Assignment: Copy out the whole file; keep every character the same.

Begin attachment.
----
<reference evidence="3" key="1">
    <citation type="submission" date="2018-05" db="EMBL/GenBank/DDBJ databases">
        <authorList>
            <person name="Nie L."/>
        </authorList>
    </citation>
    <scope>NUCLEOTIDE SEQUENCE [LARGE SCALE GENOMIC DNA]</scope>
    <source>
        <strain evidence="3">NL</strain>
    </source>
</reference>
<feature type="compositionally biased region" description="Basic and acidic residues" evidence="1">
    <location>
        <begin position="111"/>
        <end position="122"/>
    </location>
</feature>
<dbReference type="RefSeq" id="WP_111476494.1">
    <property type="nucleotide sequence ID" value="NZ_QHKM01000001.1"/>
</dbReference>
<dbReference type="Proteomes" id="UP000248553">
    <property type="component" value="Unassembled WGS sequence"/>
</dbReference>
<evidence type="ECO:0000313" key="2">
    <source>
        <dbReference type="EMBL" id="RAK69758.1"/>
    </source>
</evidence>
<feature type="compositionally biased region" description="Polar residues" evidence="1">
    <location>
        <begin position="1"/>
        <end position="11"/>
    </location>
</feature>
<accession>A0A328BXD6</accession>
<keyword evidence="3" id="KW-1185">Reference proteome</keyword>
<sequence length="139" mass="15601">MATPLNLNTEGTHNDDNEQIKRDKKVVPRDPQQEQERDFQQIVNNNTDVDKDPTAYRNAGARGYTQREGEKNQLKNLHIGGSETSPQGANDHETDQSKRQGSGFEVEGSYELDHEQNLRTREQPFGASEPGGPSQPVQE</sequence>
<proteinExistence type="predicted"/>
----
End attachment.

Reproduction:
<reference evidence="3" key="1">
    <citation type="submission" date="2018-05" db="EMBL/GenBank/DDBJ databases">
        <authorList>
            <person name="Nie L."/>
        </authorList>
    </citation>
    <scope>NUCLEOTIDE SEQUENCE [LARGE SCALE GENOMIC DNA]</scope>
    <source>
        <strain evidence="3">NL</strain>
    </source>
</reference>
<feature type="compositionally biased region" description="Basic and acidic residues" evidence="1">
    <location>
        <begin position="111"/>
        <end position="122"/>
    </location>
</feature>
<dbReference type="RefSeq" id="WP_111476494.1">
    <property type="nucleotide sequence ID" value="NZ_QHKM01000001.1"/>
</dbReference>
<dbReference type="Proteomes" id="UP000248553">
    <property type="component" value="Unassembled WGS sequence"/>
</dbReference>
<evidence type="ECO:0000313" key="2">
    <source>
        <dbReference type="EMBL" id="RAK69758.1"/>
    </source>
</evidence>
<feature type="compositionally biased region" description="Polar residues" evidence="1">
    <location>
        <begin position="1"/>
        <end position="11"/>
    </location>
</feature>
<accession>A0A328BXD6</accession>
<keyword evidence="3" id="KW-1185">Reference proteome</keyword>
<sequence length="139" mass="15601">MATPLNLNTEGTHNDDNEQIKRDKKVVPRDPQQEQERDFQQIVNNNTDVDKDPTAYRNAGARGYTQREGEKNQLKNLHIGGSETSPQGANDHETDQSKRQGSGFEVEGSYELDHEQNLRTREQPFGASEPGGPSQPVQE</sequence>
<proteinExistence type="predicted"/>